Now the situation worries us all. This is a technological era; we need electricity for the lifestyle we all lead. I have three jobs, and it is not easy to juggle them all at once, but three jobs with one hour of electric service (or less) a day: that is definitely impossible, incredibly stressful and frustrating. Since the first days of March, and then after the 5-day blackout that began on the 7th, Venezuela has not been able to regain the normal pace; I am incredibly behind with all my job responsibilities, and I can only imagine what it has been like for other people and businesses in Venezuela. If there are companies that suffer incredible losses after stopping their services for minutes, just imagine what a 5-day blackout meant for the country. But the outages didn’t stop, and now it is not a matter of trying to recover from that. Now it is a matter of learning to be the most productive in the small periods of time when we are lucky enough to have electricity to work.
I don’t know how I will adapt to this new lifestyle. As of today, I am quitting a job and thinking of other options to fill that space. Teaching is something that I consider quitting often as well; the thing is, though it is the job that pays the least, it is the one I like. As a university professor, I don’t isolate myself, I continue to grow professionally, and it is what I prepared to do. As a member of such institution, it is almost a duty to continue fighting to keep the autonomy of the university; many fear—myself included—that a general strike might lead to a government intervention that would inevitably result in the loss of the spaces, the quality, and achievements of the university. For these, and other reasons, we continue on that struggle; however, the number of professors and students diminishes every semester, and very understandably so.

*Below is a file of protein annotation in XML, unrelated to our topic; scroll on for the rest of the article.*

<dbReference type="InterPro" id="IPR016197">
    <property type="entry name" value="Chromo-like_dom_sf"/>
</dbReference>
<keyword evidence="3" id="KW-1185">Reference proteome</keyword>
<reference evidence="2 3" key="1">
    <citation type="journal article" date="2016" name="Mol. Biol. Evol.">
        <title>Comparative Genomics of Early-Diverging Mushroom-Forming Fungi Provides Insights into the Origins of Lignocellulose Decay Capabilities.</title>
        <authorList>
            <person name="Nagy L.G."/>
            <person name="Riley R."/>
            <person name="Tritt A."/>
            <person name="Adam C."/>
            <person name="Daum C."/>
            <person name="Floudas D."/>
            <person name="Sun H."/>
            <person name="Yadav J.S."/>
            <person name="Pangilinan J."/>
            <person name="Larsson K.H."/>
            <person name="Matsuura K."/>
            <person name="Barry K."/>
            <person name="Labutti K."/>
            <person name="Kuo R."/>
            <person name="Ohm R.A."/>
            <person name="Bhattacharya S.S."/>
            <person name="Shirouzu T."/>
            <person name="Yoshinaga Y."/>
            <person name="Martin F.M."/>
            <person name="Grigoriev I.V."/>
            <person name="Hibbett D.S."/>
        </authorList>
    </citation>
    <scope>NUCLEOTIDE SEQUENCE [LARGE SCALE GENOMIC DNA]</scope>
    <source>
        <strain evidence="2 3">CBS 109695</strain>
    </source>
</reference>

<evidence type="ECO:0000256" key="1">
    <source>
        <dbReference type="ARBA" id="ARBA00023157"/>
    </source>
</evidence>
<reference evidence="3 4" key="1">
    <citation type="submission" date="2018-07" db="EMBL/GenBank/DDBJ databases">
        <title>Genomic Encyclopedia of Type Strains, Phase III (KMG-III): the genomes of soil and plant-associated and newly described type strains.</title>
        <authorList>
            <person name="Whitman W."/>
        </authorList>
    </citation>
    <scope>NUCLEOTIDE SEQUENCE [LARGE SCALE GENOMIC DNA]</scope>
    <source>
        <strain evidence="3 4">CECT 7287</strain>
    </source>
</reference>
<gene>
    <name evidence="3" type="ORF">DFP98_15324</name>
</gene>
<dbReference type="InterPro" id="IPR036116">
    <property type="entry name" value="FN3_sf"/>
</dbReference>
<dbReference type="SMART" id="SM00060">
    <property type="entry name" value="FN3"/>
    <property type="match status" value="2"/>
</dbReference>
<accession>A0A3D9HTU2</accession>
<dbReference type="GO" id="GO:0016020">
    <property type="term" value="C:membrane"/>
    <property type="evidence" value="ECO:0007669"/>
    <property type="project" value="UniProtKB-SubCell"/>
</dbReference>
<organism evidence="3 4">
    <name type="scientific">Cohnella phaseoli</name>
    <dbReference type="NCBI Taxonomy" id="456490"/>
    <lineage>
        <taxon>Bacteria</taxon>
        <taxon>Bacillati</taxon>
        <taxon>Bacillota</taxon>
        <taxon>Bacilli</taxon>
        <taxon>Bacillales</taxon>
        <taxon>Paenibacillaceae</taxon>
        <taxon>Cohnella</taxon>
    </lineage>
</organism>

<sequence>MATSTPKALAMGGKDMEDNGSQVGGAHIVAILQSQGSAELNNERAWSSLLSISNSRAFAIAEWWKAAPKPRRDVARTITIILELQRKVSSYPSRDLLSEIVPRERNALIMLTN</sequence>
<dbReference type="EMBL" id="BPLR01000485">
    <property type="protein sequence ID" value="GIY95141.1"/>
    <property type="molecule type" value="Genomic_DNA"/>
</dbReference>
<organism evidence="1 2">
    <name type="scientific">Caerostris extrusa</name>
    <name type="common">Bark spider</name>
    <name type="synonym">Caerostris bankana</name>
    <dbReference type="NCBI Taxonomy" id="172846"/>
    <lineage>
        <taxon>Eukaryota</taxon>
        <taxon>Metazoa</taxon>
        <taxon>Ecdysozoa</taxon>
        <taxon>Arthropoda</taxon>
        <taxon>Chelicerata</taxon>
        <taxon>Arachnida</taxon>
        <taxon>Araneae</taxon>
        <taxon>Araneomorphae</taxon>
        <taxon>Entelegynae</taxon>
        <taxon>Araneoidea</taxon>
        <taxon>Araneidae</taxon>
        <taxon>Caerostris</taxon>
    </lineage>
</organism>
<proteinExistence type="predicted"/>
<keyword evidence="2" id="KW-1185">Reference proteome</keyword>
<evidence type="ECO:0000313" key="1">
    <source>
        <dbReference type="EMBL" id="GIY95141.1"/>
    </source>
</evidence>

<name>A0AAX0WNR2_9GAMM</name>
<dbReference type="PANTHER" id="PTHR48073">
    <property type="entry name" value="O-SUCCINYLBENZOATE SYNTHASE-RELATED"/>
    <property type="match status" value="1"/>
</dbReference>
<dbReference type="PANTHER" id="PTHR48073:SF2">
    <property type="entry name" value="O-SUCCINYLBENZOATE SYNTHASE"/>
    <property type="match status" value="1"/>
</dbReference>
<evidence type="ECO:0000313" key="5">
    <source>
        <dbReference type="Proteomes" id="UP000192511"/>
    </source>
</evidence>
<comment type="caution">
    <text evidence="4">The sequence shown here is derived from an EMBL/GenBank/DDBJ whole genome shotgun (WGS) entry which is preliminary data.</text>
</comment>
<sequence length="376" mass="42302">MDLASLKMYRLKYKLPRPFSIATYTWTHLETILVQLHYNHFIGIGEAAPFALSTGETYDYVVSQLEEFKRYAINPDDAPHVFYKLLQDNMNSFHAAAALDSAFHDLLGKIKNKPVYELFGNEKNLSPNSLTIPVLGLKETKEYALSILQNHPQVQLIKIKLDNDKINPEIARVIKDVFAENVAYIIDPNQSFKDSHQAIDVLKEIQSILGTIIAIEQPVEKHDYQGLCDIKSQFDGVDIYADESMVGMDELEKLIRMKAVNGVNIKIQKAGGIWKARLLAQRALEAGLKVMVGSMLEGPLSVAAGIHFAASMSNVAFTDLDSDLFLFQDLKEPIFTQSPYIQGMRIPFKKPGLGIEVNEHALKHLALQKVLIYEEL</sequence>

So, the question is, should we stay or should go? At least in my case, it seems like life has stooped, but at the same time, it is passing without us knowing. On the one hand, we are spending nights in the dark and unproductive days where those who directly depend on electricity to work simply have to stop and wait; there is no option but waiting; you cannot make plans, you cannot commit to specific times, for anything. On the other hand, as times get rough and hyperinflation seems to suffocate us, every day we cannot help but be thankful that finally another day has gone and wait for the other as if we are on a rush to finish the ride before something terrible happens. But the ride is life, and it is truly passing by as we attempt to survive.
Two years ago I attempted to start graduate studies and get a masters degree; I was forced to drop out at the end of the first semester, it became too overwhelmingly difficult for me to finish it. Today, I do not have my degree, I do know, however, how to make a fire quickly and cook without cooking gas or electric devices. I also know how to make homemade candles out of water, oil, aluminum foil, and a short thread: so, in a few words, instead of being instructed with skills to succeed in the 21st century, I can now survive in the past. I hope sarcasm and frustration come across in these words: the only way Venezuela is going to is backwards. The most popular dystopian stories seem like a scary prediction of our future.
I cannot help but think that if I stay, my life will pass me by. But if I go, what will become of my family? Can I have peace of mind knowing they are still here? Will I ever get used to never feeling at home in a different country? I am not alone in my thoughts, and sadly many simply cannot find a choice. Some are forced to leave; some are unhappy abroad, but they are the only reason their families are still eating. Regardless, those of us still here are still resilient and even still a little optimistic. We have to, there is no other choice but keep going: but the goal is clear, we don’t want to keep on surviving, we want to live.